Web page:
President William L. Fox '75

The Subtle Mind

Message from the President

William L. Fox '75

Every blue book i filled to pass my college and graduate school courses was done with the same five-dollar Parker fountain pen. I still write with a fountain pen, but happily my days of sitting for exams are left to distant memory and anxiety dreams. No one likes taking tests. All of mine, even in science and math, required ink on the page of the commonplace blue book. Many who teach sometimes wonder about the necessity of exams, as grading is usually the least favorite part of the job. And yet, the purpose of testing is not going away; and its value as an instrument of education ought to remain self-evident, up to a point.

Long after one’s last college final, there will be tests for professional certification, tests that are called job interviews, tests that grant licenses to practice, and tests to achieve national citizenship. Perhaps the best known of all tests in life are those that are (or once were) required for admission to American colleges— specifically, the SAT and ACT. These entrance exams were designed with confident claims of scientific precision that could accurately assess the academic qualifications, readiness, and future promise of college applicants, doing so under the reasonable desire to establish a common standard of fairness for all. It turns out, generally, that the predictive assumptions are not perfectly reliable, given that scores correlate strongly with family background, bend advantage to those who can afford prep coaching, and cannot objectively measure individual circumstances, such as personal ambition.

Over the years, the form of standardized tests, particularly for college admissions, has been tested for precision and fairness. And the results of that scrutiny, even as revisions in content and “norming” occurred periodically, leave the issue in doubt. Further, the increasingly fragile trustworthiness of the ordeal, a moment punctuated by the unforgettable punchline, “stop, put your pencils down,” has a major secondary deficit. Testing is not a public service. It is, instead, a big, lucrative business with all the entangled self-interest of maximizing profits. Standardized testing may have once been inspired by altruism, but that founding inspiration has become a fig-leaf of idealism covering huge market returns.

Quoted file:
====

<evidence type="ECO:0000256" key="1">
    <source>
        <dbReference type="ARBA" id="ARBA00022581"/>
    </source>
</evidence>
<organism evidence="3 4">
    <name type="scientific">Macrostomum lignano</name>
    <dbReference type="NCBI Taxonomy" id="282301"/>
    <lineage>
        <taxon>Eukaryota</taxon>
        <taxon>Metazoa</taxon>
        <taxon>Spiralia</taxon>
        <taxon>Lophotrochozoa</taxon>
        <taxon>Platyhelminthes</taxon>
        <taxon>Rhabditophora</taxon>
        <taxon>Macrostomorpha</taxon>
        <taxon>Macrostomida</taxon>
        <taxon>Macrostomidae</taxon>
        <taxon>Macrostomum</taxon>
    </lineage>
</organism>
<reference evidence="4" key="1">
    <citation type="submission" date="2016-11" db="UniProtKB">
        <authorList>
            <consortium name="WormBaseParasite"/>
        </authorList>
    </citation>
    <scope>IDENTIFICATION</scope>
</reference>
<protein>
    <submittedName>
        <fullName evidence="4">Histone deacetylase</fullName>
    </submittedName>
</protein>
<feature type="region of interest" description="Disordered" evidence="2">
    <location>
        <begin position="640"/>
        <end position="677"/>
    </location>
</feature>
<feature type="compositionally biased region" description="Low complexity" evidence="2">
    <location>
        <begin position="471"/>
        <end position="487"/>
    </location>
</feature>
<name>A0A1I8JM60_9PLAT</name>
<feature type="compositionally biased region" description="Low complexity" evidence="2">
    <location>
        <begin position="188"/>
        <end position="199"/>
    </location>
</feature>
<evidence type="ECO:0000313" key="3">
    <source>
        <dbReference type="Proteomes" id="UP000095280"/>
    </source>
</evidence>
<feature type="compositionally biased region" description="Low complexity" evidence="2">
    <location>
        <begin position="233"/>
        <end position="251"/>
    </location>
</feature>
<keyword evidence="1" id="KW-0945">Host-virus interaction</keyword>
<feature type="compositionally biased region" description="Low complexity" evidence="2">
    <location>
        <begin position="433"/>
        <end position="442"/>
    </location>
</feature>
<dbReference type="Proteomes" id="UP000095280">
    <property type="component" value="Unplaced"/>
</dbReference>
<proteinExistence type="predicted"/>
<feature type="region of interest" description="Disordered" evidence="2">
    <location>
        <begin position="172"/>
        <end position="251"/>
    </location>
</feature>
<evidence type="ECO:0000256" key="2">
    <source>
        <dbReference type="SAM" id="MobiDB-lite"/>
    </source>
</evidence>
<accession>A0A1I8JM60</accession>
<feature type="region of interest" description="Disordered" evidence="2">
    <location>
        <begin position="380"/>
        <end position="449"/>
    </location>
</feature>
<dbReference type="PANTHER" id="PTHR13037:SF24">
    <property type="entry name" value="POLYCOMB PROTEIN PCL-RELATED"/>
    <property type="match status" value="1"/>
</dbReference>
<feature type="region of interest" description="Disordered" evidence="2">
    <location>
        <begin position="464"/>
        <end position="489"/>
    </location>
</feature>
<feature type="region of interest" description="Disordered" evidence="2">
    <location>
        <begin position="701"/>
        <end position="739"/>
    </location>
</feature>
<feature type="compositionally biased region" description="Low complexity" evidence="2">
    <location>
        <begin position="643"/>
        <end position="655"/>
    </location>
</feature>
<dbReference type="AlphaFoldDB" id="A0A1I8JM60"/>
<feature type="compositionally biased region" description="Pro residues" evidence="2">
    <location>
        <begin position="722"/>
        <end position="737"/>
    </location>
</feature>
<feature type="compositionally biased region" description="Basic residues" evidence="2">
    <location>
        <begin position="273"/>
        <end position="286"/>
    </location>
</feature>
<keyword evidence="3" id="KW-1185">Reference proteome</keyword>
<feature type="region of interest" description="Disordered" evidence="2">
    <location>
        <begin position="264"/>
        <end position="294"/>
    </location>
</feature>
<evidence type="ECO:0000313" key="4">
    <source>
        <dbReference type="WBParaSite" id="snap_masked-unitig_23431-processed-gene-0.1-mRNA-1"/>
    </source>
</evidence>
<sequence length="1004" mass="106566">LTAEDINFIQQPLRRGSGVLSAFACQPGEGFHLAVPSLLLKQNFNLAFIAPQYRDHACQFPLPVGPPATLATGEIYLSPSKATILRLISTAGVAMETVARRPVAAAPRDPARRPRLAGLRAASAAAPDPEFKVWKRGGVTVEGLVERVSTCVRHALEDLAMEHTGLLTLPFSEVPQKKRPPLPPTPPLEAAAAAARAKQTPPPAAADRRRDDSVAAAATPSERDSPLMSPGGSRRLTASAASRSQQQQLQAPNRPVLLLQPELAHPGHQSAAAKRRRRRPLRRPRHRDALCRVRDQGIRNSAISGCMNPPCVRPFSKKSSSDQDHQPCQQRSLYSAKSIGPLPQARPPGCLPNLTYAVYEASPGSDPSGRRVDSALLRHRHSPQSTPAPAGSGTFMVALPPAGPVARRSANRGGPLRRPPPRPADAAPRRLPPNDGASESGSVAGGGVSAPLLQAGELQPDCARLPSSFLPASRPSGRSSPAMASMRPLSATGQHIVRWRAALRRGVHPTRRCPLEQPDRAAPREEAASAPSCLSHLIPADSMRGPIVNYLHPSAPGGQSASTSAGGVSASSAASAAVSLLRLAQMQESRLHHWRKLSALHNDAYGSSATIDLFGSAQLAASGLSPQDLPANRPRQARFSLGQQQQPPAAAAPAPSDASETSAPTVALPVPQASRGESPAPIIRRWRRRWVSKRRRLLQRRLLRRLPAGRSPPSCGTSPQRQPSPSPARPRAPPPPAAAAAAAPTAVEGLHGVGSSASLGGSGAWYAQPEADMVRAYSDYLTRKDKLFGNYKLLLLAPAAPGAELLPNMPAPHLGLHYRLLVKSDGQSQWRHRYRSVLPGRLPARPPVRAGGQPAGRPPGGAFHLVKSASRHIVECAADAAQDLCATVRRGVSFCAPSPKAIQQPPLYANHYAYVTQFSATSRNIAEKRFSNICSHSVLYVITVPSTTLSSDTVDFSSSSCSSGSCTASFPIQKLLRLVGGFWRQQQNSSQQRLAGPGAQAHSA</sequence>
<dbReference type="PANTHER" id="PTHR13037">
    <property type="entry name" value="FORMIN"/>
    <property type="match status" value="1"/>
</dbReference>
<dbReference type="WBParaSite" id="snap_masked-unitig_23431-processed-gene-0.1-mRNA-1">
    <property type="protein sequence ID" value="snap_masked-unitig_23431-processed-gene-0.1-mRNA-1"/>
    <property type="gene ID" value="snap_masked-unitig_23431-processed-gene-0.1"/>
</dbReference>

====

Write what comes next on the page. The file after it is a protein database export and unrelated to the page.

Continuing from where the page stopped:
I am asked often about national standardized testing or, more pointedly, why St. Lawrence makes optional the submission of test scores for those applying (more than 60 percent, however, will send us their results). My caution about one-size-fits-all, multiple-choice testing is long-standing, partly personal, but is also informed by the scholarship of learning, much of it in the field of cognitive studies, drawing from the work of behavioral psychologists and neuroscientists.

The personal moment returning to me now is the first conversation I had with the department chair of the small Ph.D. program I had just entered about 35-years ago. There were only a few of us admitted that year, though no one, especially me, was made to feel very special, for the simple reason that one of our number had a perfect score on the Graduate Record Exam (the GRE is the graduate school equivalent to the SAT).